transgender

(redirected from Gender variance)
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trans·gen·der

(trăns-jĕn′dər, trănz-)
adj.
Relating to or being a person whose gender identity does not conform to that typically associated with the sex to which they were assigned at birth.
n. Offensive
One who is transgender.
Usage Note: Transgender is properly used as an adjective. Its use as a noun is offensive; phrases such as a transgender person or a person who is transgender are preferable. When referring to more than one person, the phrases transgender people or the transgender community can be used. · The term transsexual is older than transgender. Although the use of transsexual as a noun was once acceptable, nowadays, such use is usually considered offensive.

transgender

(ˌtrænzˈdʒɛndə)
adj
(Psychology) of or relating to a person who wants to belong to the opposite sex
ˌtransˈgendered adj

trans•gen•der

(trænsˈdʒɛn dər, trænz-)
n.
1. a person appearing or attempting to be a member of the opposite sex, as a transsexual or habitual cross-dresser.
adj.
2. of, pertaining to, or characteristic of transgenders: the transgender movement.

Also, trans•gen′dered.

[1990–95]
ThesaurusAntonymsRelated WordsSynonymsLegend:
Adj.1.transgender - involving a partial or full reversal of gender
Translations
transgenre

transgender

[ˌtrænzˈdʒɛndər]
adj [person] → transgenre
ntransgenre mf
References in periodicals archive ?
Pride month is a positive stance against discrimination and violence toward lesbian, gay, bisexual, and transgender (LGBT) people to promote their self-affirmation, dignity, equality rights, increase their visibility as a social group, build community, and celebrate sexual diversity and gender variance.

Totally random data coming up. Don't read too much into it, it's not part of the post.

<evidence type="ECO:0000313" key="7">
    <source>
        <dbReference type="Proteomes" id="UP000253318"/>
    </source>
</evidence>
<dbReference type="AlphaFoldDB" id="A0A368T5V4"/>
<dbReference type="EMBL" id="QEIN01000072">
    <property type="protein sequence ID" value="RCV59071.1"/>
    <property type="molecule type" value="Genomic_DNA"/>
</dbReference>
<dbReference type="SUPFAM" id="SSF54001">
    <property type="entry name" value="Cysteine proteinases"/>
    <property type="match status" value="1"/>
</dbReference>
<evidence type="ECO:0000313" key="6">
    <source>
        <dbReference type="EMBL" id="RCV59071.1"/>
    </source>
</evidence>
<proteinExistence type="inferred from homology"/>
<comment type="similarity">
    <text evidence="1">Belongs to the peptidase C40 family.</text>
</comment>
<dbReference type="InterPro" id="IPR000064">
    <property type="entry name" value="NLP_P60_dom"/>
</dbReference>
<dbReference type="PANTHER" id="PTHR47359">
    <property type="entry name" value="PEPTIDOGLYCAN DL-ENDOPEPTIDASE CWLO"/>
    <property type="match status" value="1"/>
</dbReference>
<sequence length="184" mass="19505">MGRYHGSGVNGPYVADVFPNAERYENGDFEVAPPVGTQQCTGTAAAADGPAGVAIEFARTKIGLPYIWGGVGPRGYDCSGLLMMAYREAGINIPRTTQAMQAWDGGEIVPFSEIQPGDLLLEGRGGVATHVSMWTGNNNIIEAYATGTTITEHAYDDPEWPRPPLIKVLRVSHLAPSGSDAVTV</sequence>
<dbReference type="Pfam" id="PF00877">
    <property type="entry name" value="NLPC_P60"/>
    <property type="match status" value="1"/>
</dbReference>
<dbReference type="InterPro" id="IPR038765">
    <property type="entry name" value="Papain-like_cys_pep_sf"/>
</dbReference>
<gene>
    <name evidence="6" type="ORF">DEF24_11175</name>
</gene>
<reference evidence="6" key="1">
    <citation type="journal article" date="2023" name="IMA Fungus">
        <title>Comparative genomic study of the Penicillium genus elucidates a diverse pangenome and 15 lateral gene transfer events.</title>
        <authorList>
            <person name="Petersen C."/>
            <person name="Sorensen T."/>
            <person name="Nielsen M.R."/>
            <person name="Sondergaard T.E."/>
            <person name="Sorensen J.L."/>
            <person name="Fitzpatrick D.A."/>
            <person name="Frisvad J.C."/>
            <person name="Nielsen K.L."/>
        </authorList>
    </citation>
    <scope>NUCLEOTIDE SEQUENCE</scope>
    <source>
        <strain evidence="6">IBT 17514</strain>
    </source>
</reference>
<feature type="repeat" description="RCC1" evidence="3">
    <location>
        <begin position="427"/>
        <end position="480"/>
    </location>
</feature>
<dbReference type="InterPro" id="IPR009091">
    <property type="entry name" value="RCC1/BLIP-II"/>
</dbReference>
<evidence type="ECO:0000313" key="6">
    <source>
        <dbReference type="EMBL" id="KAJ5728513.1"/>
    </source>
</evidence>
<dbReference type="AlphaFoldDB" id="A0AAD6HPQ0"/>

During this time, many cities will be holding events ranging from rallies to parades not only to celebrate sexual diversity and gender variance, but also to serve as a reminder of the work that needs to be done to foster equal treatment for LGBT people.
litigation, as well as historical and contemporary developments in sports law, the influence of sport exceptionalism as a guiding principle, the problems of "stacked decks" and "repeat parties" in Court of Arbitration for Sport disputes, and the impacts of gender in these areas, then the "war against doping" and the strict liability principle, as well as the impact of gender and race/ethnicity on the outcomes of doping-related appeals, issues of gender policing and gender variance and testosterone-related controversies, and Court of Arbitration for Sport decisions on matters of doping and discipline.
Coome, Skorska, van der Miesen, and VanderLaan, using a large community sample, attempt to elucidate the link between childhood gender variance and other biological markers.
Portland, Oregon's KBOO was home to the long-running LGBT radio show Out Loud (which aired from 2002 to 2015), and our deputy editor's own show about gender variance, Gender Blender.
Researchers have noted a disconnect between the guiding principles that professional mental health organizations recommend (American Counseling Association, 2010; American Psychological Association, Task Force on Gender Identity and Gender Variance, 2009; National Association of Social Workers, 2008) and the current counseling practices with transgender clients (Barker & Wylie, 2008; Bess & Stabb, 2009).
Webberley said she had provided medicine to 850 transgender patients, most of them adults, but Davies-Arai said the GP's only training in the field was a one-hour online course in gender variance from the Royal College of General Practitioners designed by a transgender campaign group.
Other researchers have contradicted findings as suggested by Raacke and BondsRaacke (2008) claimed that there was no gender variance for Facebook use.
After realising that they can't afford private school tuition, the director of Jake's preschool encourages them to emphasise Jake's gender variance to help him stand out and earn a scholarship.
Drescher said that he believes the Dutch model for treating younger children diagnosed with what is interchangeably referred to as gender dysphoria or gender variance demonstrates the greatest sensitivity to how fluid the situation can be for many of these children.
Israel was the first to lift restrictions and limitations on the service their LGBT citizens, nearly all of whom have always been required to serve, regardless of sexual orientation or gender variance. Canada, the United Kingdom, Australia, and European nations all included transgender service allowance along with lesbian, gay and bisexual service during the 1990s.

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